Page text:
What I’m Happy for…and Worried About

by Stephen Beaumont


Well, it’s getting to the end of the year, which means it’s time for every writer worth their printer ink to start making lists. And since I have no problem caving in to peer pressure, I’ve decided to make mine a list of things I am very grateful for in beer this year, and what I expect to worry about in 2019.

I’m happy for…the brewery taproom experience. Every town and city I visit these days, including my hometown of Toronto, seems replete with brewery taps, and that is very much a good thing. The taproom allows the brewery to both control the quality of their beer, thus eliminating issues arising from old stock, dirty lines and grimy glassware, while also presenting a clear picture of themselves to the customer.

But I worry about…tensions arising between bars and restaurants and brewery taps. Increasingly, I hear about bar and restaurant owners and managers taking issue with brewery taprooms that are selling their beer in direct competition, sometimes just down the street and for less than a licenced establishment can afford. I expect such tensions to rise further in 2019.

I’m happy for…the astounding creativity found in brewing these days. Yes, sometimes a beer will evoke the old ‘Just because you can doesn’t mean you should’ sentiment, but equally I find myself facing down beer concepts that should be rubbish, but are actually quite wonderful.

But I worry about…the infantilization of beer. Microbrewing was born of bringing adult tastes back to beer, things like bitterness and alcohol that tastes like alcohol. These days, however, a growing number of beers are becoming either gimmicky or juvenile, and when we have to start questioning the difference between a milkshake beer that looks and tastes like a fruit smoothie and major brewery fruit beer that looks and tastes like a soda, well, that’s a pretty slippery slope.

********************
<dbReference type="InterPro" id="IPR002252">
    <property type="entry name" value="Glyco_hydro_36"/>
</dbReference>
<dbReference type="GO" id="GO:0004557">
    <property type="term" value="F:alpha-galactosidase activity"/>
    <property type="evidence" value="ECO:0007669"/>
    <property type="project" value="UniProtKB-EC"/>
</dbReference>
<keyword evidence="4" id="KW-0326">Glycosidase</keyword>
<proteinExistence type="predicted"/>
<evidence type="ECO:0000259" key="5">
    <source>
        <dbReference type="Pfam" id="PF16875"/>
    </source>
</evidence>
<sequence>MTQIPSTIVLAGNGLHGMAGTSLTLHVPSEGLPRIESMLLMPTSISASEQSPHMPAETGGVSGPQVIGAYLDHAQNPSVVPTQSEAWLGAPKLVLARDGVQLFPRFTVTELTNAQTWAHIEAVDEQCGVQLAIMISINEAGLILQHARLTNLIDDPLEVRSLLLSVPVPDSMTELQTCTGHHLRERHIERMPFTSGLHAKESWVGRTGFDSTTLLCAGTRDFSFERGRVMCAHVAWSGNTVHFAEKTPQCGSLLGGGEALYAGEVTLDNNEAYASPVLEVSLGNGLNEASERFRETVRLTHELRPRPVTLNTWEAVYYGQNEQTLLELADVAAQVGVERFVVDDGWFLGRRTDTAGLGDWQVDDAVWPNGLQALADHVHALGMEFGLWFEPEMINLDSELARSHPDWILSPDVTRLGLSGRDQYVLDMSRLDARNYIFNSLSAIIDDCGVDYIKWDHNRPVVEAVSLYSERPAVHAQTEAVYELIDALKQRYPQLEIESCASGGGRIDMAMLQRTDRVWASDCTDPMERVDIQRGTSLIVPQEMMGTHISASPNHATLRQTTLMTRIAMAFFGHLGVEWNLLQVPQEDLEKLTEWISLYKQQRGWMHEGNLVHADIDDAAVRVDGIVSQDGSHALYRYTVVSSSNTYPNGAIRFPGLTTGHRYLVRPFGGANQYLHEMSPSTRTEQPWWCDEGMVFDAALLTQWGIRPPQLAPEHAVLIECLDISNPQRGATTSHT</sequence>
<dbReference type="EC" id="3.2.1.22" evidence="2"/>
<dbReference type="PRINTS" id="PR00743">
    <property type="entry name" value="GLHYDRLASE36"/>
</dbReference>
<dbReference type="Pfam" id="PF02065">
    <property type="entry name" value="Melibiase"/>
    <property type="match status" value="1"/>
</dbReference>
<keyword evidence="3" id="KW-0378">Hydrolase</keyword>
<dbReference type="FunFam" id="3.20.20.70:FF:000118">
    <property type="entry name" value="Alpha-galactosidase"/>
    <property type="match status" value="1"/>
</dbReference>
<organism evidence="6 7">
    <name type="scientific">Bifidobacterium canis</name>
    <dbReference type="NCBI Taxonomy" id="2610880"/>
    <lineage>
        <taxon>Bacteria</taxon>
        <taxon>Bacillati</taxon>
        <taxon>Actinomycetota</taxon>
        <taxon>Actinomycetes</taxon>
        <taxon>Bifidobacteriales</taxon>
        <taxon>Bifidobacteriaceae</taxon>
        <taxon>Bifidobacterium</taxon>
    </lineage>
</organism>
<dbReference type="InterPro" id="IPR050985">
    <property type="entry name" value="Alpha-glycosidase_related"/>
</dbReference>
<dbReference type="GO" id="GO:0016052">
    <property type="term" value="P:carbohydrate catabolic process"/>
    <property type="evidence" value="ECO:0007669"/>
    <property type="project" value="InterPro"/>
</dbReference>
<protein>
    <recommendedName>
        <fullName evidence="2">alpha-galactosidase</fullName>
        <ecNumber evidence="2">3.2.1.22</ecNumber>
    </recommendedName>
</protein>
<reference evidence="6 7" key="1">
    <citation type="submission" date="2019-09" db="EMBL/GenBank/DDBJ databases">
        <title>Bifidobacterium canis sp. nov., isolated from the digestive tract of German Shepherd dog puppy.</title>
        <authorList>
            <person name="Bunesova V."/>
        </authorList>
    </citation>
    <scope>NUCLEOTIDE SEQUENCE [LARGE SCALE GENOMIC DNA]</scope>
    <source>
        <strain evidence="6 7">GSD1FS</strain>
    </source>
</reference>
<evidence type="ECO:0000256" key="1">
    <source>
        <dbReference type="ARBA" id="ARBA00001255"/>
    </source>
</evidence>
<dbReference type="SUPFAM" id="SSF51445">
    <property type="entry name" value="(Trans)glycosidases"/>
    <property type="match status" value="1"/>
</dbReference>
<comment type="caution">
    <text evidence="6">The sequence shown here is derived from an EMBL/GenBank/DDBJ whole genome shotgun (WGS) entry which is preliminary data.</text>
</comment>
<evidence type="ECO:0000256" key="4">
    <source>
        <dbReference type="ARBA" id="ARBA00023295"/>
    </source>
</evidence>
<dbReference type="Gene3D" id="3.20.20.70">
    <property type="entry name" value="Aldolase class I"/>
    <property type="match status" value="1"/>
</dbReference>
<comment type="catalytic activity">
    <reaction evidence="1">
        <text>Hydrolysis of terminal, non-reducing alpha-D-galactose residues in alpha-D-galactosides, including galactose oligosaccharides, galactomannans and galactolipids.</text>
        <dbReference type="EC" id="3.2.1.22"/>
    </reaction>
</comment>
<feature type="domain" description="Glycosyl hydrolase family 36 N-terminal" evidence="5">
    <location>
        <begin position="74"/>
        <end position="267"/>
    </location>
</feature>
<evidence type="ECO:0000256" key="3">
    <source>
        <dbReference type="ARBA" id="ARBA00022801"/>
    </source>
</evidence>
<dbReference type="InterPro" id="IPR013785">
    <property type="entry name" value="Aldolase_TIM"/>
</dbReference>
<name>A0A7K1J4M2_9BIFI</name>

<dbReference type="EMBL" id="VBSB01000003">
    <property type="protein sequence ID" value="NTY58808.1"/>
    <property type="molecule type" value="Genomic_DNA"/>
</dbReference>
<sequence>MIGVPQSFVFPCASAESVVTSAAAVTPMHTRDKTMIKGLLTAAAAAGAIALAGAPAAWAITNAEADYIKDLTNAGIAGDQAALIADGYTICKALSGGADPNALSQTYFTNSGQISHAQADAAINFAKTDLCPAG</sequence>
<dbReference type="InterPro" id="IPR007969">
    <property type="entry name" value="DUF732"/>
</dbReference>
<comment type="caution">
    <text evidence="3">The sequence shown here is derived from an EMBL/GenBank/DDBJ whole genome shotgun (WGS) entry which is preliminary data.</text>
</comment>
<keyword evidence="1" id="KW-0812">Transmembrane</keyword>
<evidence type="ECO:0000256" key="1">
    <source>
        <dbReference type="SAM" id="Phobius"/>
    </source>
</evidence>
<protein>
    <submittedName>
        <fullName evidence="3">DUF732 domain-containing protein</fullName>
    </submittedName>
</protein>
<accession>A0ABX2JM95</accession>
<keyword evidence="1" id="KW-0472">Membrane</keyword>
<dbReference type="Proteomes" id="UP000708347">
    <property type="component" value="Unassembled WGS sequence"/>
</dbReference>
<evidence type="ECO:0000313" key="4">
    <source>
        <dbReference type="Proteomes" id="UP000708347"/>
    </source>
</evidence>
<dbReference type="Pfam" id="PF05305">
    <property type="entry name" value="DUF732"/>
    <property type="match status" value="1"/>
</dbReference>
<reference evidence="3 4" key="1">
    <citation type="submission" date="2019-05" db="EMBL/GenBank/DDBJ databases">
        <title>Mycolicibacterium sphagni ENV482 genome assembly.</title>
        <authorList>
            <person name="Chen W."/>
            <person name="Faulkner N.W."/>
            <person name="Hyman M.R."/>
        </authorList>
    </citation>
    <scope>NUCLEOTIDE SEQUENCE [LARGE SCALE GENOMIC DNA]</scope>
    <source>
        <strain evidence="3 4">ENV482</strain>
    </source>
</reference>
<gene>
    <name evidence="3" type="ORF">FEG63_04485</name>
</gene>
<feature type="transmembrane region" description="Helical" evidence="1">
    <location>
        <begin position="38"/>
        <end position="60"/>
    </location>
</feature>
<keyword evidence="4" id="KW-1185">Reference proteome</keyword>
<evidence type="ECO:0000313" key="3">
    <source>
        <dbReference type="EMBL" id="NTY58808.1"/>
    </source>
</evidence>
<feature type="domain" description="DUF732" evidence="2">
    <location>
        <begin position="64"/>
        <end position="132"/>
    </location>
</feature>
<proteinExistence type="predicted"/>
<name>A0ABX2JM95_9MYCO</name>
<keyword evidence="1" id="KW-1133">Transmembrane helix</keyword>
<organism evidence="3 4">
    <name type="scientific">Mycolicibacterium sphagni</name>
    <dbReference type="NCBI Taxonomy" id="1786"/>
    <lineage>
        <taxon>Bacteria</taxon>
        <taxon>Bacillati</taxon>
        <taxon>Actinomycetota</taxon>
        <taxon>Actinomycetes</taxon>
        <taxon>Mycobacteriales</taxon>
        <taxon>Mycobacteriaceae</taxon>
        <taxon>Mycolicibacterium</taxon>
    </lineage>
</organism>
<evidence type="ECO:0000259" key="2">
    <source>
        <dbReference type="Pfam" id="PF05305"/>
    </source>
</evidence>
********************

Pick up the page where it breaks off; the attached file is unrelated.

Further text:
I’m happy for…the resurgence of quality golden lagers. Where I used to have to shop European to find a decent helles or pilsner, I can now find great locally brewed lagers almost everywhere I travel in North America. And savvy beer drinkers seem to be responding with great enthusiasm!

But I worry about…a flood of poorly-conditioned lagers hitting bar taps and store shelves. As golden lagers grow in popularity, there will be the temptation to get new brands into the market, which could well result in the arrival of all sorts of under-conditioned, three-week lagers. And that’s almost certain to drive savvy beer drinkers away from the category again.

I’m happy for…the popularization of mixed fermentation beers. As a long-time fan of lambics and Flemish red ales and the like, it’s heartening to see such beers reaching much-deserved popularity, even if it does mean that I now have to pay more for them.

But I worry about…the equivalency of long-aged mixed fermentation beers and ‘kettle sours.’ If you’ve ever tasted a Drie Fonteinen Gueuze or Rodenbach Vintage or Russian River Beatification and then shifted to a kettle sour, you’ll appreciate that the much longer aged beers have a complexity, depth and character that no kettle sour can match. Yet all these beers, including simple kettle sours, are often grouped under the banner of ‘sour beers,’ as if they were equals.

And finally…

I’m happy for…the popularization of IPA.

But I worry about…never again seeing a glass of beautiful, golden, crystal clear India pale ale.